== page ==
First in Ghana’s History: Korle Bu Teaching Hospital performs first kidney transplant

Doctors undertaking kidney transplant at Korle Bu Hospital

Doctors undertaking kidney transplant at Korle Bu Hospital

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In a groundbreaking achievement, a team of healthcare professionals at the Korle Bu Teaching Hospital (KBTH) has conducted kidney transplants on two patients, marking the first such operation performed by a local team in Ghana.

The surgeries took place on July 4th and 5th of this year, led by a team of specialist doctors, nurses, and anesthetists. Both patients, males, are currently in recovery at the facility, while their female donors have been discharged and are also doing well.

To bolster the team’s confidence, two foreign experts—a theatre technician and a transplant surgeon—were present during the procedures.

Each surgery is estimated to cost $21,000, and the First Sky Group, an indigenous private company, generously sponsored these surgeries. The First Sky Group will also be sponsoring three additional surgeries at the hospital next month.

This breakthrough is expected to provide significant relief to patients who previously had to seek such surgeries in countries like India or South Africa, where costs exceed $250,000.

During a media briefing held to announce the successful kidney transplants, Professor Mathew Kyei, a urologist, explained that after assessing the hospital’s capacity, they determined that they could perform three surgeries per month. Therefore, although six individuals had been prepared for surgery, only three will be performed next month.

Currently, approximately 1,000 people across various hospitals in Ghana are undergoing dialysis. At KBTH, the First Sky Group sponsors 250 patients to receive dialysis three times per week.

Professor James Edward Mensah, the Head of the Department of Surgery at KBTH, provided an update on the two patients, stating that their bodies had responded well to the transplants.

The first patient started producing urine within 24 hours of the surgery, indicating a positive response to the new kidney. To ensure legal compliance in kidney transplantation, an ethical committee consisting of surgeons, lawyers, and other professionals has been established.

The Executive Chairman of the First Sky Group, Eric Seddy Kutortse, revealed that his company has been supporting dialysis patients at KBTH since 2016, with a total expenditure of GH¢30 million.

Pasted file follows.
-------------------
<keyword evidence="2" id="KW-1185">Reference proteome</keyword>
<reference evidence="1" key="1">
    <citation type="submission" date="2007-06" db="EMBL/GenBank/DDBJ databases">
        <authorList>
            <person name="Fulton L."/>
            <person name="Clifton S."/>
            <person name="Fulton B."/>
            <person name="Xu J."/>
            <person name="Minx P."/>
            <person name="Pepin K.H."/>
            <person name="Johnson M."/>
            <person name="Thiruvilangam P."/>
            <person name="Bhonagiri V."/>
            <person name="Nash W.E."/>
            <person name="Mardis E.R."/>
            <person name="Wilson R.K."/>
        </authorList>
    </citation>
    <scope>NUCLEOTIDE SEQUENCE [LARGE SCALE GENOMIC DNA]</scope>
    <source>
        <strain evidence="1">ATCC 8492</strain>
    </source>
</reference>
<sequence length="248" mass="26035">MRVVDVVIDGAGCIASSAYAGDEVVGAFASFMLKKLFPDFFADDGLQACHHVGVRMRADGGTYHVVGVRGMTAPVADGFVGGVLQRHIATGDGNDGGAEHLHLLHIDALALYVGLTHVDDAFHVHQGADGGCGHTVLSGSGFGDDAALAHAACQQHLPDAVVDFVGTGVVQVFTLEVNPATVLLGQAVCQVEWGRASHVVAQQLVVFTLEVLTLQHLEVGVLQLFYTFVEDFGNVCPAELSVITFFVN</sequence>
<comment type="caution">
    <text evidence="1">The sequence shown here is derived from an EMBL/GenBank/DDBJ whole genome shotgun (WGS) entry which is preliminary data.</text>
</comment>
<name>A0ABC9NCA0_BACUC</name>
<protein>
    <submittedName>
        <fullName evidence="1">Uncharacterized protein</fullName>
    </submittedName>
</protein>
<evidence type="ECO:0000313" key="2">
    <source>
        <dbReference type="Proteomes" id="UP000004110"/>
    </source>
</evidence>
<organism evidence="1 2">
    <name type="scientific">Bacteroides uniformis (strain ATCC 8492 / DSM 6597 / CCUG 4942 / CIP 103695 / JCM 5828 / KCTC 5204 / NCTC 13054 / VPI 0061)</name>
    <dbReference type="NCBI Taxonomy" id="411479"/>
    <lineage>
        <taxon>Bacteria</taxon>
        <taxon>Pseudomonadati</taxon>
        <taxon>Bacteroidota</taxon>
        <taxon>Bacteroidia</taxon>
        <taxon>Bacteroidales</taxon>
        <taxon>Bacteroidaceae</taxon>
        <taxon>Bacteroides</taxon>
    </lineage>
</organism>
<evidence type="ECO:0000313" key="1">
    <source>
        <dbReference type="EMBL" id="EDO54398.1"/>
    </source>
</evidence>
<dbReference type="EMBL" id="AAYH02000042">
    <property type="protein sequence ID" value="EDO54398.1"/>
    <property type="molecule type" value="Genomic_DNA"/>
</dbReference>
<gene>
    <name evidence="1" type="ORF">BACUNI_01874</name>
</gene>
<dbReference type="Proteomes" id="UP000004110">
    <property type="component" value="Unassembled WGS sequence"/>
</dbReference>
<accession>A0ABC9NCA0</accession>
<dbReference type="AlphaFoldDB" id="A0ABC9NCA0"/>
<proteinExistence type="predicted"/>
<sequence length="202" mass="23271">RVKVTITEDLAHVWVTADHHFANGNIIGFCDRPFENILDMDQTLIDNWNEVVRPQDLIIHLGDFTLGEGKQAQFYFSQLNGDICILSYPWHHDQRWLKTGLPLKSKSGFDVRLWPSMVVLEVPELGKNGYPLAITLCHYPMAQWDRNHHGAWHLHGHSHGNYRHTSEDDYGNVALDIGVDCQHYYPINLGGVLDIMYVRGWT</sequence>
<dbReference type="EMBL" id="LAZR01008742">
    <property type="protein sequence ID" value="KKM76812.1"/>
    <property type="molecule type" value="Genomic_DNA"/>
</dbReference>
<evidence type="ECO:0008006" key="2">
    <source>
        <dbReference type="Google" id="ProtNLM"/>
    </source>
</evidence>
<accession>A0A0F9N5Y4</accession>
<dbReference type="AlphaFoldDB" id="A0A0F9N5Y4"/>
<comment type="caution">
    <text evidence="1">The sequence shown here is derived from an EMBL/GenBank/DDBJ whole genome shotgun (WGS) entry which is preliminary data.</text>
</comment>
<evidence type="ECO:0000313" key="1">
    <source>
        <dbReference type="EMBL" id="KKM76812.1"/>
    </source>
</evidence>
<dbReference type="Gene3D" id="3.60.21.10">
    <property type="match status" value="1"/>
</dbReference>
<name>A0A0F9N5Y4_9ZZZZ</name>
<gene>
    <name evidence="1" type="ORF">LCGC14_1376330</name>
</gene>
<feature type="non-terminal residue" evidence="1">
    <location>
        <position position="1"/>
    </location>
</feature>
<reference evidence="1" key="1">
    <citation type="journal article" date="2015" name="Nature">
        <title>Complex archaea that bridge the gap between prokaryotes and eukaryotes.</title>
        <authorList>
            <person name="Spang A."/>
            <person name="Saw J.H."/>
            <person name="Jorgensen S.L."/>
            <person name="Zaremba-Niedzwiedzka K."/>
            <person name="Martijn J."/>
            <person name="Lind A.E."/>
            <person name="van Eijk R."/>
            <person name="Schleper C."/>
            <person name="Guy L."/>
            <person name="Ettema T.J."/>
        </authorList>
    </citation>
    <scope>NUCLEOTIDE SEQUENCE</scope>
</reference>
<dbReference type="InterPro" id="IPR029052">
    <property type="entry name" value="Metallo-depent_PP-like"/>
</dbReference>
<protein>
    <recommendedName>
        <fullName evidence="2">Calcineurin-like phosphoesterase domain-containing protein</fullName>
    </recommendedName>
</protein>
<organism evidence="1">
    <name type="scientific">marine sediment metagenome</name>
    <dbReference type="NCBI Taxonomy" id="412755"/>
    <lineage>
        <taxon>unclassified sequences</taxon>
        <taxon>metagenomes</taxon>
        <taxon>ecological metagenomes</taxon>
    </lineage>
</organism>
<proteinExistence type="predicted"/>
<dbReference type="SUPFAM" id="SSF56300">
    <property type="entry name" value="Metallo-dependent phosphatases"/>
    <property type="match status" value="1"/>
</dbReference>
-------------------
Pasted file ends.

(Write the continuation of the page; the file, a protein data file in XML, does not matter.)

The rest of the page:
Furthermore, the group previously sponsored three patients and their donors to undergo kidney transplants in India, each costing $250,000. Mr. Kutortse expressed the group’s intention to reduce costs and enable more people to benefit from kidney transplants by supporting local operations.

The First Sky Group will continue to provide free dialysis to beneficiaries at KBTH and offer free kidney transplants to eligible patients according to KBTH criteria.

Additionally, the group, in collaboration with KBTH, is working on establishing an ultramodern kidney transplant center, which will be fully funded by the company.

Highlighting the advantages of renal transplant, Professor Vincent Boima, the Head of Nephrology at KBTH, emphasized that Ghana faces a significant burden of kidney diseases in sub-Saharan Africa.

The disease primarily affects individuals between the ages of 20 and 50, and although it is preventable, not enough has been done to address it.

Prof. Boima explained that kidney failure is a silent disease often caused by lifestyle and environmental factors. Many patients remain unaware of their condition until they reach the late stages of the disease, necessitating dialysis three times a week.

Prof. Boima stressed that transplantation is a cost-effective solution that allows patients to return to their normal lives. However, due to the unavailability of the procedure in Ghana, patients have to bear the increased expenses of traveling abroad with their donors. The ultimate goal of KBTH is to ensure that no patient needs to leave the country for kidney or any other transplant.

Dr. Opoku Ware Ampomah, the CEO of KBTH, spoke about the future of transplantation at the hospital. He acknowledged the presence of highly qualified human resources but mentioned that resource constraints have led many professionals to seek opportunities abroad.

Dr. Ampomah emphasized the importance of establishing a legal framework for organ donation and harvesting in Ghana to support transplantation services.

Currently, while KBTH is capable of performing cornea transplantation, it has to import corneas. Dr. Ampomah believes that legislation would resolve this issue.

Dr. Ampomah expressed gratitude to the First Sky Group for its support to KBTH in helping kidney patients, noting that only a few patients can afford the surgery.


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